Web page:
It’s got 10 verses. It’s like a book. But it’s cool. I love the way Dylan writes, just on and on. The story is like a movie.
– Mike Campbell (The Heartbreakers to Rolling Stone Magazine)




Lyrics:

Tweeter and the Monkey Man were hard up for cash
They stayed up all night selling cocaine and hash
To an undercover cop who had a sister named Jan
For reasons unexplained she loved the Monkey Man

Tweeter was a boy scout before she went to Vietnam
And found out the hard way nobody gives a damn
They knew that they found freedom just across the Jersey Line
So they hopped into a stolen car, took Highway 99

And the walls came down, all the way to hell
Never saw them when they’re standing, never saw them when they fell

The undercover cop never liked the Monkey Man
Even back in childhood he wanted to see him in the can
Jan got married at fourteen to a racketeer named Bill
She made secret calls to the Monkey Man from a mansion on the hill

It was out on Thunder Road, Tweeter at the wheel
They crashed into paradise, they could hear them tires squeal
The undercover cop pulled up and said “Everyone of you’s a liar
If you don’t surrender now, it’s gonna go down to the wire”

And the walls came down, all the way to hell
Never saw them when they’re standing, never saw them when they fell

An ambulance rolled up, a state trooper close behind
Tweeter took his gun away and messed up his mind
The undercover cop was left tied up to a tree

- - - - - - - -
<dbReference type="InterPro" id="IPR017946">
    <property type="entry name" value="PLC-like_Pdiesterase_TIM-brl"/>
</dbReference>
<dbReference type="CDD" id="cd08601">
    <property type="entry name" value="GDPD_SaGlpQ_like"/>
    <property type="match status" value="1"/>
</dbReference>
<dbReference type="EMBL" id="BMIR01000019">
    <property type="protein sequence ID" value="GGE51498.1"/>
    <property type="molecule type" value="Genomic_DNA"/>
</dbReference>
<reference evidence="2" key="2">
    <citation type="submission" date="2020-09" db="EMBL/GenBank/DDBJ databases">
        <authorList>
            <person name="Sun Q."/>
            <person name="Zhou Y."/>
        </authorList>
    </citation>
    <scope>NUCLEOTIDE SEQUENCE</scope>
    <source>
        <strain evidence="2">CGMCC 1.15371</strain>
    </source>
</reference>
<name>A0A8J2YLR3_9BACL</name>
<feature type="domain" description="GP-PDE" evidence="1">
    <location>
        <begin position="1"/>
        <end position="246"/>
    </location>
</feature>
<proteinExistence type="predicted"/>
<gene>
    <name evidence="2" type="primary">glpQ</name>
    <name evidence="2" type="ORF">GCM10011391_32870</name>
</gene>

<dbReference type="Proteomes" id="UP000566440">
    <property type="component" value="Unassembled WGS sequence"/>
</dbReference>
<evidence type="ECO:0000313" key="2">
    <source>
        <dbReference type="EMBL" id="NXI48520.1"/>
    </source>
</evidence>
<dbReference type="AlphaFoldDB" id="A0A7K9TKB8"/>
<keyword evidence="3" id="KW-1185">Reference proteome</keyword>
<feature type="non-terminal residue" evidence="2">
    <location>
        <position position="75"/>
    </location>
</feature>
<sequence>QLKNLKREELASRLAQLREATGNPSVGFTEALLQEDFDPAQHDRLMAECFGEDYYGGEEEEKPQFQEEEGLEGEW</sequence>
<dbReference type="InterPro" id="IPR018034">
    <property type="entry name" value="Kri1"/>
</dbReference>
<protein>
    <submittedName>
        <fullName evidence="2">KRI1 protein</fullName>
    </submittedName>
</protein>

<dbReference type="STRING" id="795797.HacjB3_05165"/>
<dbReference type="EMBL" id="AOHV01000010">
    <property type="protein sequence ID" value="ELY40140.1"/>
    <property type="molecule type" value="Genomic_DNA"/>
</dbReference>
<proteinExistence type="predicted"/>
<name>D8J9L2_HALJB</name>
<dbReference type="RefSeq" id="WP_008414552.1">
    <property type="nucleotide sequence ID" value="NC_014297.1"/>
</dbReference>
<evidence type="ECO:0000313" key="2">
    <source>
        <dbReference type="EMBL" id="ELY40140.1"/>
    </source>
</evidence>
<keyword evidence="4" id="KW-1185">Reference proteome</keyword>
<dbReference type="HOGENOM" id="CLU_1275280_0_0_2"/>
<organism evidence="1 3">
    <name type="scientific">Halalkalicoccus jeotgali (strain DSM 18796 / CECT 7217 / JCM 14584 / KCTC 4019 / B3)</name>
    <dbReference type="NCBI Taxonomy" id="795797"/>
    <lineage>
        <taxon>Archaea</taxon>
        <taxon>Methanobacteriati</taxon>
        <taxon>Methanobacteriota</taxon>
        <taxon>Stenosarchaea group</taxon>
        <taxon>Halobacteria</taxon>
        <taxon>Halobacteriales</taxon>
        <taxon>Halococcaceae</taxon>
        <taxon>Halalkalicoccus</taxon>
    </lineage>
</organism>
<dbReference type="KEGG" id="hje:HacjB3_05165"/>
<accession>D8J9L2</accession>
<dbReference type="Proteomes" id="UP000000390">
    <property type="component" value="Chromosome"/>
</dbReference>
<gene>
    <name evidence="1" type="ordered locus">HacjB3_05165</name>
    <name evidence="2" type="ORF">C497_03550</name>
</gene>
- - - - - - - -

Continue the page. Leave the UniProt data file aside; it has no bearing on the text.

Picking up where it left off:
Near the souvenir stand by the old abandoned factory

Next day the undercover cop was hot in pursuit
He was taking the whole thing personal, he didn’t care about the loot
Jan had told him many times it was you to me who taught
In Jersey anything’s legal as long as you don’t get caught

And the walls came down, all the way to hell
Never saw them when they’re standing, never saw them when they fell

Someplace by Rahway Prison they ran out of gas
The undercover cop had cornered them said “Boy, you didn’t think that this could last”
Jan jumped out of the bed, said “There’s someplace I gotta go”
She took a gun out of the drawer and said “It’s best if you don’t know”

The undercover cop was found face down in a field
The monkey man was on the river bridge using Tweeter as a shield
Jan said to the Monkey Man, “I’m not fooled by Tweeter’s curl
I knew him long before he ever became a Jersey girl”

And the walls came down, all the way to hell
Never saw them when they’re standing, never saw them when they fell

Now the town of Jersey City is quieting down again
I’m sitting in a gambling club called the Lion’s Den
The TV set been blown up, every bit of it is gone
Ever since the nightly news show that the Monkey Man was on

I guess I’ll go to Florida and get myself some sun
There ain’t no more opportunity here, everything’s been done
Sometime I think of Tweeter, sometime I think of Jan
Sometime I don’t think about nothing but the Monkey Man

And the walls came down, all the way to hell
Never saw them when they’re standing, never saw them when they fell

And the walls came down, all the way to hell
Never saw them when they’re standing, never saw them when they fell

– Hallgeir